On the right–hand side of the truck, that is the southeasterly side as the truck stood on the highway, there were two small amber clearance lights, one on the front and one on the back, and also clearance lights on the front and back of the trailer. The automobile being driven by the husband of plaintiff was towing a second automobile, a Hudson four–door sedan. The automobiles were coupled with a new late model tow bar. Mr. McNown testified that as he approached the point of the accident he was traveling between 40 and 45 miles per hour and that he knew this because he had glanced at his speedometer. When about 190 feet from the truck he first saw a clearance light on the east side of the road and commenced to apply his brakes. When approximately 175 feet away, he saw the image of the truck before him and applied his brakes firmly, and turned his car slightly to the left. The brakes of the towed automobile were not attached to the car being driven. As the front car was turned, the two automobiles jack–knifed and the front car turned around so that it headed south, the rear car swinging into an arc so that the rear end of the car collided with the right rear end of the truck. Marks of the front car left upon the highway measured 205 feet in length and the skidding or broadside marks left by the towed car as it swung around measured 169 feet.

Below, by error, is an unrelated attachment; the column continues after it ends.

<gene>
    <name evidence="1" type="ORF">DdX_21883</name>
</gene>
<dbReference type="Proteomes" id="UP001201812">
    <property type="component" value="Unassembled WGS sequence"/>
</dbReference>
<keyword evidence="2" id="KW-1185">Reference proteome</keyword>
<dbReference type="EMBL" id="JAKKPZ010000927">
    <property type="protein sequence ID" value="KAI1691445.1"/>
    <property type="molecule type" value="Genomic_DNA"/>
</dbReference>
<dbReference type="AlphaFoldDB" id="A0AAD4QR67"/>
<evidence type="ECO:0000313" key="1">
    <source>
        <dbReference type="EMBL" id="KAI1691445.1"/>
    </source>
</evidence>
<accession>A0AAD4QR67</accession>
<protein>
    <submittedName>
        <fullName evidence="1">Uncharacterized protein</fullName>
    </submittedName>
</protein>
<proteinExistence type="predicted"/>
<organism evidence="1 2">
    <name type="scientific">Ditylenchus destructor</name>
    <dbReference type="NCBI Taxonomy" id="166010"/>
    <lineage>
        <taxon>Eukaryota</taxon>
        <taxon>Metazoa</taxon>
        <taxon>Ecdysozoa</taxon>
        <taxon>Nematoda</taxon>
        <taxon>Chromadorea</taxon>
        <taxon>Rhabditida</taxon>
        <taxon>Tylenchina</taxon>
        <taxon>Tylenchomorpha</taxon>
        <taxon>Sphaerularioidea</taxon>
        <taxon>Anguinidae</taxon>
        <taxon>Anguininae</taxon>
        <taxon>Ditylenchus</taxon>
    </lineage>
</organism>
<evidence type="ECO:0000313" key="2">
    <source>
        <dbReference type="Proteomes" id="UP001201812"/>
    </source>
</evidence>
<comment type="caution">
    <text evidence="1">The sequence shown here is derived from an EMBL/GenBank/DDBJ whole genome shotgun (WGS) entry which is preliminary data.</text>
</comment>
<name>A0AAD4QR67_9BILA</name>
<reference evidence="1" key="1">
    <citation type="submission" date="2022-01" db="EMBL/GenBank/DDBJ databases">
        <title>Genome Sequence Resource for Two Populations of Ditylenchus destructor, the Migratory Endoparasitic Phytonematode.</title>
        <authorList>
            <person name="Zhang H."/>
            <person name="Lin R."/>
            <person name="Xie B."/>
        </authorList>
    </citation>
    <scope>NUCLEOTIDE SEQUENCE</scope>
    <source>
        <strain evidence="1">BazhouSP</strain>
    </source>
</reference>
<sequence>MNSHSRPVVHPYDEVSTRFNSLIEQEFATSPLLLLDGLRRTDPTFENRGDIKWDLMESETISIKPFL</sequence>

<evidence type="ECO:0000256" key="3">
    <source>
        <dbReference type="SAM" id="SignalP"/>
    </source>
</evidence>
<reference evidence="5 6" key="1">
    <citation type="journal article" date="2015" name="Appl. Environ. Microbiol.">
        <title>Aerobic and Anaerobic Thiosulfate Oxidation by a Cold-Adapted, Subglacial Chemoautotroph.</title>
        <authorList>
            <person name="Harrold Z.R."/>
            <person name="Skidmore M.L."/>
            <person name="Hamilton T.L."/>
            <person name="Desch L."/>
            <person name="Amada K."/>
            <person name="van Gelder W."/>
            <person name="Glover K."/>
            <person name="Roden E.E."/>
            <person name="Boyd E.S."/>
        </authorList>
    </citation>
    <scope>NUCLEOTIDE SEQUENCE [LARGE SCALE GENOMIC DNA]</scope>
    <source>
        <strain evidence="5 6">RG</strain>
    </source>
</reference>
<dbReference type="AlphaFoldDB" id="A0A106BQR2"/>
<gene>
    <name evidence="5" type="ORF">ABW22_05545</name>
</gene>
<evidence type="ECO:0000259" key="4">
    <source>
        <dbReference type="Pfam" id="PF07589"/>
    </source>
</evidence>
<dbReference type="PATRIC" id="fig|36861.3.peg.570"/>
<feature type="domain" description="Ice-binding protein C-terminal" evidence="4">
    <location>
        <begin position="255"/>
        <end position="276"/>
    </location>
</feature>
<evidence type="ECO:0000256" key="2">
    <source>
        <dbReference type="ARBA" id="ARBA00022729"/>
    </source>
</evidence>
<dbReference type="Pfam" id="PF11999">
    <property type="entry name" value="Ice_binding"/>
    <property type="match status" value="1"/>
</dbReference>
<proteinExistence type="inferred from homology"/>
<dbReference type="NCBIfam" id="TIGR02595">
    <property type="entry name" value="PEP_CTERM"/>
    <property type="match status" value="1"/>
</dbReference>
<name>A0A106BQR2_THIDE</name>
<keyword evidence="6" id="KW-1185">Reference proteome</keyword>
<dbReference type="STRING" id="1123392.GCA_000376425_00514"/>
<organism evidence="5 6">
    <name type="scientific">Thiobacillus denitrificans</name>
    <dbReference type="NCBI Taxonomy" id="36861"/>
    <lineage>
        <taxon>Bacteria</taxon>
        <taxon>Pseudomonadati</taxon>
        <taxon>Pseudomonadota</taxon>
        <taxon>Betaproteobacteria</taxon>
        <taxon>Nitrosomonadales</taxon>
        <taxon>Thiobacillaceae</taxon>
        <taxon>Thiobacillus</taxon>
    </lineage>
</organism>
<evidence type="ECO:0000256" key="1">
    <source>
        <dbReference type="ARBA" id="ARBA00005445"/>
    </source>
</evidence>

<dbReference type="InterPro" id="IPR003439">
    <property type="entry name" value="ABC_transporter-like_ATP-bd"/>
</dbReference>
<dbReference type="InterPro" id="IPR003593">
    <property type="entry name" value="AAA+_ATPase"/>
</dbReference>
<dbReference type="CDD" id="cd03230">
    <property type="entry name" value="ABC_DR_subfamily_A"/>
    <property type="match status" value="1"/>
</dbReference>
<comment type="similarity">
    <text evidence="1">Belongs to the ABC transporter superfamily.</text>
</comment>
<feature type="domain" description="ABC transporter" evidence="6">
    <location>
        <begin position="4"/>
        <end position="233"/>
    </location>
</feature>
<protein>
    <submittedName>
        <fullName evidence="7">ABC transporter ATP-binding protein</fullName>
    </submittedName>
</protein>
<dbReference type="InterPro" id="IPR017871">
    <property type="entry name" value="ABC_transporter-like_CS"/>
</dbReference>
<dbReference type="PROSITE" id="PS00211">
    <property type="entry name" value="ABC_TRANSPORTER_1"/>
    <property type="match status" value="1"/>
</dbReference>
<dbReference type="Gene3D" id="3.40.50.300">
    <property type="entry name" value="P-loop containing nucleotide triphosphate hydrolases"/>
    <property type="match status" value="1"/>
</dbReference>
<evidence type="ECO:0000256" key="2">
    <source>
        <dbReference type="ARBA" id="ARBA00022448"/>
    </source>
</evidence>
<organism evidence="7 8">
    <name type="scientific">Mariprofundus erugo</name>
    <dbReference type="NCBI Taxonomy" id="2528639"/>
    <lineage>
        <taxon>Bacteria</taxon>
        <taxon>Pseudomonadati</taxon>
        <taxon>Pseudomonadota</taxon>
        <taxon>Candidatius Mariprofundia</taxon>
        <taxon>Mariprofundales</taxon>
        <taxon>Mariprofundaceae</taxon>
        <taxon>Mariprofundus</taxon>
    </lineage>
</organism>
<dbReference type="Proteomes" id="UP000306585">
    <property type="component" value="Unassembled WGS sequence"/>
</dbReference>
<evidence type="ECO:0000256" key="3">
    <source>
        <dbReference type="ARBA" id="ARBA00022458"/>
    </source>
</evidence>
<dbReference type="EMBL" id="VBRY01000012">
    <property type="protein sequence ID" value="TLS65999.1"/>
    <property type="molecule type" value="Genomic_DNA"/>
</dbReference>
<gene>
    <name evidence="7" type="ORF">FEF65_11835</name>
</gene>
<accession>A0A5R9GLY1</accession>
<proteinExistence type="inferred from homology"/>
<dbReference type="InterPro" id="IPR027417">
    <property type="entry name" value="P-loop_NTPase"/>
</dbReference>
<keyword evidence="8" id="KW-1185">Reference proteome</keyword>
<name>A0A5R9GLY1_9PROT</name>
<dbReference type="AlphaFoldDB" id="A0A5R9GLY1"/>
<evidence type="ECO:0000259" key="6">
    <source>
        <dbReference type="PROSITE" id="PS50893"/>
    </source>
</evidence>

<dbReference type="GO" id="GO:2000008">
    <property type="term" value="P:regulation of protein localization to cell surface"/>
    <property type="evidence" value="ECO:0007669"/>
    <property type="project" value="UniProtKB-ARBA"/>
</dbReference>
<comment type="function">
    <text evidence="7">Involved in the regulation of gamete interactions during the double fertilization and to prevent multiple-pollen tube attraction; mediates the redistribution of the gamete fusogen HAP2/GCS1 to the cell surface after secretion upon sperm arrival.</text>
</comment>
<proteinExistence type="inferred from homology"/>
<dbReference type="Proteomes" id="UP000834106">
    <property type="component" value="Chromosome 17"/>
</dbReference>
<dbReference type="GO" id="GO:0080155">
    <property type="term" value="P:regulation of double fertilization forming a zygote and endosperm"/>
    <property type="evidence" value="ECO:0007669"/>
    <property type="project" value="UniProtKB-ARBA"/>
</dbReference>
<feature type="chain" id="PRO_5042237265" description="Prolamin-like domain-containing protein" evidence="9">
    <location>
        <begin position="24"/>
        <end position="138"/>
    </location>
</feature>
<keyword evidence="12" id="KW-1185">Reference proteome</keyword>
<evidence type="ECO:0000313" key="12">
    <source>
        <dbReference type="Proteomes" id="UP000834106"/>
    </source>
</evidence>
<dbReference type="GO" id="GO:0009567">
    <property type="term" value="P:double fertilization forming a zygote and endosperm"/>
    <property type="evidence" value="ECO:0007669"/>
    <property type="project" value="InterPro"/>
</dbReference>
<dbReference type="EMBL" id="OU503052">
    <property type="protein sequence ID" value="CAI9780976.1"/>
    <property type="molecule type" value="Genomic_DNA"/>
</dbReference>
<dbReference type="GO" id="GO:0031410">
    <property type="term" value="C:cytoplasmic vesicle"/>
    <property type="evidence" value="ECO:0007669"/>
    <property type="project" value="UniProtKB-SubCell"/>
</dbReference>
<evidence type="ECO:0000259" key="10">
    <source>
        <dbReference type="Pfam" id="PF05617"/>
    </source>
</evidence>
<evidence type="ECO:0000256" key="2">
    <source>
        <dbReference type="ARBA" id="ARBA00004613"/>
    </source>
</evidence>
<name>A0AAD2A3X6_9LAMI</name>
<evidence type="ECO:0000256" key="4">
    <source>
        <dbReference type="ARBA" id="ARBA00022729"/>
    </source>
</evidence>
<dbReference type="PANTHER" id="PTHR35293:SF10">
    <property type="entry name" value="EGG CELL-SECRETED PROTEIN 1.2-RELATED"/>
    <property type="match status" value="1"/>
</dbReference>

Appellant's first contention is that the verdict lacks evidentiary support because the undisputed and uncontradicted evidence shows that D. D. McNown, husband of plaintiff, was guilty of contributory negligence as a matter of law proximately causing the accident (a) in failing to see the lighted truck in time to avoid the collision, (b) in driving a car and towing another without adequate brakes, (c) in traveling at an excessive speed, and (d) in failing to use due care and caution under the circumstances.